Obituary: Enid Bruce, wren and cipher officer

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Born: 24 June, 1919 in Newcastle Upon Tyne.Died: 2 October, 2014 in Morpeth. Aged 95.

Enid Bruce was a cipher officer who worked on one of the fastest troopships in the Royal Navy.

The converted liner Queen Elizabeth plied the Atlantic for much of the Second World War transporting injured American troops to New York and returning with vital armament supplies and food for Britain.

The liner’s size and sturdy build ensured it could not only cope with the most challenging weather conditions but its ability to travel at speed meant it could outstrip even the fastest German U-boats. That meant no large support convoys were necessary. The U-boats that patrolled the Atlantic caused havoc for the Merchant Navy and although they posed a constant threat to the Queen Elizabeth, the ship made numerous crossings without attack.

The security on the liner had been strict from the day she left the Clyde in March 1940. Those arrangements were increased and the cipher room was to be provided with the most up-to-date radio equipment in Southampton after the liner left the Clyde. But it was decided that the work could not be carried out in Britain as spies might have informed the Germans and the Queen Elizabeth would be a prime target for the Luftwaffe.

The ship sailed from the Clyde to an anchorage just off Gourock and zig-zagged its way across the Atlantic. Further refitting was carried out and she was then converted into a troopship in Singapore in late 1940. The luxury liner was fitted with anti-aircraft guns and her hull was repainted black. The Queen Elizabeth principally sailed from Greenock to New York transporting over 750,000 troops and sailing 500,000 miles. Winston Churchill stated that the Queen Elizabeth and its sister ship the Queen Mary had, “shortened the war by at least a year”.

Bruce held a most trusted and responsible post on the liner.

Bruce held a most trusted and responsible post on the liner. As cipher officer she had to decode all the highly secret messages that came in from the Admiralty regarding enemy shipping and sea conditions. Of equal importance was her role in the event of a surprise attack by a torpedo.

Bruce carried orders to the effect that if the ship was struck she had to make her way to the bridge and, despite the chaos and amidst the distress signals, she had to open the captain’s safe and destroy all the codebooks with the secret sailing instructions and information.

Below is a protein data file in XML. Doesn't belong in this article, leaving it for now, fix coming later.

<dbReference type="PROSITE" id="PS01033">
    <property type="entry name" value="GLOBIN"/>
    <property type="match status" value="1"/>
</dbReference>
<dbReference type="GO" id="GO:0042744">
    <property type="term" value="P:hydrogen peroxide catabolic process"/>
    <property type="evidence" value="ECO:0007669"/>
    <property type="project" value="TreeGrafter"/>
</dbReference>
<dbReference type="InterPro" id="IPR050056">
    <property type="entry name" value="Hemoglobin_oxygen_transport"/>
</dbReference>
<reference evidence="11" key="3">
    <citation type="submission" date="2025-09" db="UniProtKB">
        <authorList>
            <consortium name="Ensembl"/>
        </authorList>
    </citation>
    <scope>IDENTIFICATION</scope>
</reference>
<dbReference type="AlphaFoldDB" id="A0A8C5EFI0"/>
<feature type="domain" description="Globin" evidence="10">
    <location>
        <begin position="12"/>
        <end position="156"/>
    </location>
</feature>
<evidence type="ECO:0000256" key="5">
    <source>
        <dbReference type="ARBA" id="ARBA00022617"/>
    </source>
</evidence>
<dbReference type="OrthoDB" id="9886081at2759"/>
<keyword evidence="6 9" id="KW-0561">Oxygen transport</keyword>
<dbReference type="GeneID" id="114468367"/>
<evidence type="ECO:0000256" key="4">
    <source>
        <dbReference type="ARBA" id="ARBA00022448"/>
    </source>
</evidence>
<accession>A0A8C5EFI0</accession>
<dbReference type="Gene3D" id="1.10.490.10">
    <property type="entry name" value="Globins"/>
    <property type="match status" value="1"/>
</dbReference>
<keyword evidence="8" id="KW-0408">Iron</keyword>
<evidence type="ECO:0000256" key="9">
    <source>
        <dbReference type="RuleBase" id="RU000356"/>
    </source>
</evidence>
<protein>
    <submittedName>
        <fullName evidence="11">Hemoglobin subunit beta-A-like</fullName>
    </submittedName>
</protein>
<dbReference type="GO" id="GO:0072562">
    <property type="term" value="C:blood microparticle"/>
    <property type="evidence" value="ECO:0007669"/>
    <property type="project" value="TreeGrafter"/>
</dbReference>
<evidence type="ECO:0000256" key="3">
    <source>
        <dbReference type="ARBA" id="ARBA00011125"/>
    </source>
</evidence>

The books were all lined with lead – so they would instantly sink when thrown into the ocean. By throwing them overboard Bruce would prevent such sensitive information falling into the hands of the enemy.

Enid Lilian Brown was born in Newcastle upon Tyne – both her parents came from Berwick-upon-Tweed and when war was declared Bruce was working as a dental nurse in Newcastle. She joined the Women’s Royal Naval Service (the Wrens) and trained in Newcastle, Greenwich, and Greenock. Her duties with the Wrens included work in America but she was also often stationed in Glasgow where she stayed with a friend, Kathleen Bruce, whose father edited the Glasgow Herald.

She also met Kathleen’s brother Charlie, who was serving with distinction with the Chindits in Burma – winning the Military Cross and bar. The citation for his MC demonstrated the measure of her future husband. It read: “During the whole period his courage, cheerfulness and unfailing sense of humour was a remarkable source of inspiration.” Within two days he proposed to her by telegram as she was already en route back to New York. She accepted, by wire, and was granted compassionate leave to return to the UK to get married. Bruce cabled her mother: “Getting married. Stop. Do things for me. Stop. See you soon. Love, Enid.” She was flown back in a seaplane – the only other passenger was the violinist Yehudi Menuhin.

She and Charlie were married in Newcastle and honeymooned in war-damaged London before he returned to Burma.

He suffered severe head injuries in Burma on a canoe trip down a river. By sheer coincidence, a prominent neurosurgeon was passing through Rangoon and his life was saved.

After the war he worked in a bakery business and she concentrated on bringing up her family, to whom she was devoted. He died in 1994 and Enid Bruce is survived by their son and daughter, two grandchildren and a great grandson.